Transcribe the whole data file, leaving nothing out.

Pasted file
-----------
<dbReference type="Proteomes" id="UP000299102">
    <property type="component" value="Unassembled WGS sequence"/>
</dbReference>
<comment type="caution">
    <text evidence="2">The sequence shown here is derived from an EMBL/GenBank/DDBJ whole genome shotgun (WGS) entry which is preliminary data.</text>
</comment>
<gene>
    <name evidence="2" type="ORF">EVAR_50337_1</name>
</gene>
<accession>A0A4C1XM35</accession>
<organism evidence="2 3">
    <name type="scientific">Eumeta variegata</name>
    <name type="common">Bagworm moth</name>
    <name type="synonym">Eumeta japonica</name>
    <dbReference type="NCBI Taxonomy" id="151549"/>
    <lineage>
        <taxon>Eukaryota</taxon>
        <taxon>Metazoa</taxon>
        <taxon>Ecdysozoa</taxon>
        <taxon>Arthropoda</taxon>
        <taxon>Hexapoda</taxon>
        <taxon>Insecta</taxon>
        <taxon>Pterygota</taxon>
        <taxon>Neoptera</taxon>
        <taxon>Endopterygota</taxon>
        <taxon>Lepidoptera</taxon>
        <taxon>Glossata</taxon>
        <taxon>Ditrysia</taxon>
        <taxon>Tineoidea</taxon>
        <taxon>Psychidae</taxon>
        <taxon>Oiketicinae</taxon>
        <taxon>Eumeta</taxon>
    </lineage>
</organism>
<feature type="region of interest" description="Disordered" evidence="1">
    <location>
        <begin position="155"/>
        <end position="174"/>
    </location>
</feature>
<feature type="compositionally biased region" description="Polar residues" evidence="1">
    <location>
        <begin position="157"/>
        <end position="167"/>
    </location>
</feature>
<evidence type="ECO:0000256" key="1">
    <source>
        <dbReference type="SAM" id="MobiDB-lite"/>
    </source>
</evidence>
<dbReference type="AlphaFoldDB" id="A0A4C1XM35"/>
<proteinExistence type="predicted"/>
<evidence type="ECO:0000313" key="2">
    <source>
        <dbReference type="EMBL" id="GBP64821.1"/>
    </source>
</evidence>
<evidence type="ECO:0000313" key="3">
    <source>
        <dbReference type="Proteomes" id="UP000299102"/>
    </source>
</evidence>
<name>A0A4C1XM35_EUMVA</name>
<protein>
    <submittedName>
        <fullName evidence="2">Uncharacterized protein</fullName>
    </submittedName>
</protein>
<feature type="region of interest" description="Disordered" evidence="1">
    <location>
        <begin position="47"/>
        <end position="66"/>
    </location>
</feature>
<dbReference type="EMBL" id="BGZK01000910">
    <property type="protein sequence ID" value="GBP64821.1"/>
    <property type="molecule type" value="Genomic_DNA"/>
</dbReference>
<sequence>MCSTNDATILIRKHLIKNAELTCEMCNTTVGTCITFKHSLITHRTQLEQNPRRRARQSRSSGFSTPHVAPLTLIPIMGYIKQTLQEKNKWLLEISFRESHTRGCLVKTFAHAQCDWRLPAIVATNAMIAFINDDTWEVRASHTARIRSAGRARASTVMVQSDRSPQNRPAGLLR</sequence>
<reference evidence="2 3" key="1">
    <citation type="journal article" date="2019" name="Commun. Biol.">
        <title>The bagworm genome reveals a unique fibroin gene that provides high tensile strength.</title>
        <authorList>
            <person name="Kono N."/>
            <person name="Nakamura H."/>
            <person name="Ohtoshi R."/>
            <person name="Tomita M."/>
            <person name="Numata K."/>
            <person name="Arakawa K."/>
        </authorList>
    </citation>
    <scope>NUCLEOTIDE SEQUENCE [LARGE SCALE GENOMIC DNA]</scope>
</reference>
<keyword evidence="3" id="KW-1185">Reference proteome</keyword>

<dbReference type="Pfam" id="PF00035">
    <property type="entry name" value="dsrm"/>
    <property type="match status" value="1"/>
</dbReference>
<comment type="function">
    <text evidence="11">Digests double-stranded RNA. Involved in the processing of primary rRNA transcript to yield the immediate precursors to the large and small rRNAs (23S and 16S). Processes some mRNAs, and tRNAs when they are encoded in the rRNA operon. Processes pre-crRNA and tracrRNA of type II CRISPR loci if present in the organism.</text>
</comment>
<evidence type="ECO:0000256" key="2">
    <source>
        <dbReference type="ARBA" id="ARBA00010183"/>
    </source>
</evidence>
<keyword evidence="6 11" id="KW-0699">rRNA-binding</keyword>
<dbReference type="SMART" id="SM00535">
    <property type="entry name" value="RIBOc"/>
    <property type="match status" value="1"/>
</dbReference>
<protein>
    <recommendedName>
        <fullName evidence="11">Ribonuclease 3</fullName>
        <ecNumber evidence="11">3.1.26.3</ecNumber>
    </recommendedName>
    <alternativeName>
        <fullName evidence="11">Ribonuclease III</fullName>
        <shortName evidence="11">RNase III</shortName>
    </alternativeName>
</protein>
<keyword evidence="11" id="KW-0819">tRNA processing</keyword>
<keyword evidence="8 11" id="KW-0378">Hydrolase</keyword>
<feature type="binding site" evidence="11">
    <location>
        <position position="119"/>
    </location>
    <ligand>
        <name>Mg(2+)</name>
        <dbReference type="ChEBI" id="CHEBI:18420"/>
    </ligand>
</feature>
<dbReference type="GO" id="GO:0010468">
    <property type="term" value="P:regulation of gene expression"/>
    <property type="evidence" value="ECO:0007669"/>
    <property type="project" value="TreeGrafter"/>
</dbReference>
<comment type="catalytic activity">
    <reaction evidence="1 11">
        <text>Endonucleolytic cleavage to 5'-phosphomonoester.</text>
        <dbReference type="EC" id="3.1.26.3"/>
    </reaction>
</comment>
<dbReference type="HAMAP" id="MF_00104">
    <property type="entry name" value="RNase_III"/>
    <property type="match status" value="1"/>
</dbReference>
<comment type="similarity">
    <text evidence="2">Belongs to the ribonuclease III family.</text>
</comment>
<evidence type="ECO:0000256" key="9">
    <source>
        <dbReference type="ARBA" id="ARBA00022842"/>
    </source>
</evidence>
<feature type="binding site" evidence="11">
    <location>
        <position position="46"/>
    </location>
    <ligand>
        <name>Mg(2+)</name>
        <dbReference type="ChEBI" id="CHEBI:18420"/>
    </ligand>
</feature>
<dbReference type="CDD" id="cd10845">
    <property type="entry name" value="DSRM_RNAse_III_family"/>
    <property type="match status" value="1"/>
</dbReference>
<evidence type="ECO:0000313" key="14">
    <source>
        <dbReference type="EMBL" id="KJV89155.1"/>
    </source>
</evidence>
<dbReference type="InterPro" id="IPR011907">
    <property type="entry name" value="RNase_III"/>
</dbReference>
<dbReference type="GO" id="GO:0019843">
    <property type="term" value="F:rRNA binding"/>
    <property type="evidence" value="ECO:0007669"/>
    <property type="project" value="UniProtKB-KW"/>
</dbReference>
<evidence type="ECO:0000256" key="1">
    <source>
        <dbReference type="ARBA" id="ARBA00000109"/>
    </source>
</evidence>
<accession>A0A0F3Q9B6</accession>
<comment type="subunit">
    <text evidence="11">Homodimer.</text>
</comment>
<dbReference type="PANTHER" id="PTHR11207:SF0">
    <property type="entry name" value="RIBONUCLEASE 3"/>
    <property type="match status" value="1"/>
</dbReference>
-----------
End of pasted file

<dbReference type="Proteomes" id="UP000299102">
    <property type="component" value="Unassembled WGS sequence"/>
</dbReference>
<comment type="caution">
    <text evidence="2">The sequence shown here is derived from an EMBL/GenBank/DDBJ whole genome shotgun (WGS) entry which is preliminary data.</text>
</comment>
<gene>
    <name evidence="2" type="ORF">EVAR_50337_1</name>
</gene>
<accession>A0A4C1XM35</accession>
<organism evidence="2 3">
    <name type="scientific">Eumeta variegata</name>
    <name type="common">Bagworm moth</name>
    <name type="synonym">Eumeta japonica</name>
    <dbReference type="NCBI Taxonomy" id="151549"/>
    <lineage>
        <taxon>Eukaryota</taxon>
        <taxon>Metazoa</taxon>
        <taxon>Ecdysozoa</taxon>
        <taxon>Arthropoda</taxon>
        <taxon>Hexapoda</taxon>
        <taxon>Insecta</taxon>
        <taxon>Pterygota</taxon>
        <taxon>Neoptera</taxon>
        <taxon>Endopterygota</taxon>
        <taxon>Lepidoptera</taxon>
        <taxon>Glossata</taxon>
        <taxon>Ditrysia</taxon>
        <taxon>Tineoidea</taxon>
        <taxon>Psychidae</taxon>
        <taxon>Oiketicinae</taxon>
        <taxon>Eumeta</taxon>
    </lineage>
</organism>
<feature type="region of interest" description="Disordered" evidence="1">
    <location>
        <begin position="155"/>
        <end position="174"/>
    </location>
</feature>
<feature type="compositionally biased region" description="Polar residues" evidence="1">
    <location>
        <begin position="157"/>
        <end position="167"/>
    </location>
</feature>
<evidence type="ECO:0000256" key="1">
    <source>
        <dbReference type="SAM" id="MobiDB-lite"/>
    </source>
</evidence>
<dbReference type="AlphaFoldDB" id="A0A4C1XM35"/>
<proteinExistence type="predicted"/>
<evidence type="ECO:0000313" key="2">
    <source>
        <dbReference type="EMBL" id="GBP64821.1"/>
    </source>
</evidence>
<evidence type="ECO:0000313" key="3">
    <source>
        <dbReference type="Proteomes" id="UP000299102"/>
    </source>
</evidence>
<name>A0A4C1XM35_EUMVA</name>
<protein>
    <submittedName>
        <fullName evidence="2">Uncharacterized protein</fullName>
    </submittedName>
</protein>
<feature type="region of interest" description="Disordered" evidence="1">
    <location>
        <begin position="47"/>
        <end position="66"/>
    </location>
</feature>
<dbReference type="EMBL" id="BGZK01000910">
    <property type="protein sequence ID" value="GBP64821.1"/>
    <property type="molecule type" value="Genomic_DNA"/>
</dbReference>
<sequence>MCSTNDATILIRKHLIKNAELTCEMCNTTVGTCITFKHSLITHRTQLEQNPRRRARQSRSSGFSTPHVAPLTLIPIMGYIKQTLQEKNKWLLEISFRESHTRGCLVKTFAHAQCDWRLPAIVATNAMIAFINDDTWEVRASHTARIRSAGRARASTVMVQSDRSPQNRPAGLLR</sequence>
<reference evidence="2 3" key="1">
    <citation type="journal article" date="2019" name="Commun. Biol.">
        <title>The bagworm genome reveals a unique fibroin gene that provides high tensile strength.</title>
        <authorList>
            <person name="Kono N."/>
            <person name="Nakamura H."/>
            <person name="Ohtoshi R."/>
            <person name="Tomita M."/>
            <person name="Numata K."/>
            <person name="Arakawa K."/>
        </authorList>
    </citation>
    <scope>NUCLEOTIDE SEQUENCE [LARGE SCALE GENOMIC DNA]</scope>
</reference>
<keyword evidence="3" id="KW-1185">Reference proteome</keyword>

<dbReference type="Pfam" id="PF00035">
    <property type="entry name" value="dsrm"/>
    <property type="match status" value="1"/>
</dbReference>
<comment type="function">
    <text evidence="11">Digests double-stranded RNA. Involved in the processing of primary rRNA transcript to yield the immediate precursors to the large and small rRNAs (23S and 16S). Processes some mRNAs, and tRNAs when they are encoded in the rRNA operon. Processes pre-crRNA and tracrRNA of type II CRISPR loci if present in the organism.</text>
</comment>
<evidence type="ECO:0000256" key="2">
    <source>
        <dbReference type="ARBA" id="ARBA00010183"/>
    </source>
</evidence>
<keyword evidence="6 11" id="KW-0699">rRNA-binding</keyword>
<dbReference type="SMART" id="SM00535">
    <property type="entry name" value="RIBOc"/>
    <property type="match status" value="1"/>
</dbReference>
<protein>
    <recommendedName>
        <fullName evidence="11">Ribonuclease 3</fullName>
        <ecNumber evidence="11">3.1.26.3</ecNumber>
    </recommendedName>
    <alternativeName>
        <fullName evidence="11">Ribonuclease III</fullName>
        <shortName evidence="11">RNase III</shortName>
    </alternativeName>
</protein>
<keyword evidence="11" id="KW-0819">tRNA processing</keyword>
<keyword evidence="8 11" id="KW-0378">Hydrolase</keyword>
<feature type="binding site" evidence="11">
    <location>
        <position position="119"/>
    </location>
    <ligand>
        <name>Mg(2+)</name>
        <dbReference type="ChEBI" id="CHEBI:18420"/>
    </ligand>
</feature>
<dbReference type="GO" id="GO:0010468">
    <property type="term" value="P:regulation of gene expression"/>
    <property type="evidence" value="ECO:0007669"/>
    <property type="project" value="TreeGrafter"/>
</dbReference>
<comment type="catalytic activity">
    <reaction evidence="1 11">
        <text>Endonucleolytic cleavage to 5'-phosphomonoester.</text>
        <dbReference type="EC" id="3.1.26.3"/>
    </reaction>
</comment>
<dbReference type="HAMAP" id="MF_00104">
    <property type="entry name" value="RNase_III"/>
    <property type="match status" value="1"/>
</dbReference>
<comment type="similarity">
    <text evidence="2">Belongs to the ribonuclease III family.</text>
</comment>
<evidence type="ECO:0000256" key="9">
    <source>
        <dbReference type="ARBA" id="ARBA00022842"/>
    </source>
</evidence>
<feature type="binding site" evidence="11">
    <location>
        <position position="46"/>
    </location>
    <ligand>
        <name>Mg(2+)</name>
        <dbReference type="ChEBI" id="CHEBI:18420"/>
    </ligand>
</feature>
<dbReference type="CDD" id="cd10845">
    <property type="entry name" value="DSRM_RNAse_III_family"/>
    <property type="match status" value="1"/>
</dbReference>
<evidence type="ECO:0000313" key="14">
    <source>
        <dbReference type="EMBL" id="KJV89155.1"/>
    </source>
</evidence>
<dbReference type="InterPro" id="IPR011907">
    <property type="entry name" value="RNase_III"/>
</dbReference>
<dbReference type="GO" id="GO:0019843">
    <property type="term" value="F:rRNA binding"/>
    <property type="evidence" value="ECO:0007669"/>
    <property type="project" value="UniProtKB-KW"/>
</dbReference>
<evidence type="ECO:0000256" key="1">
    <source>
        <dbReference type="ARBA" id="ARBA00000109"/>
    </source>
</evidence>
<accession>A0A0F3Q9B6</accession>
<comment type="subunit">
    <text evidence="11">Homodimer.</text>
</comment>
<dbReference type="PANTHER" id="PTHR11207:SF0">
    <property type="entry name" value="RIBONUCLEASE 3"/>
    <property type="match status" value="1"/>
</dbReference>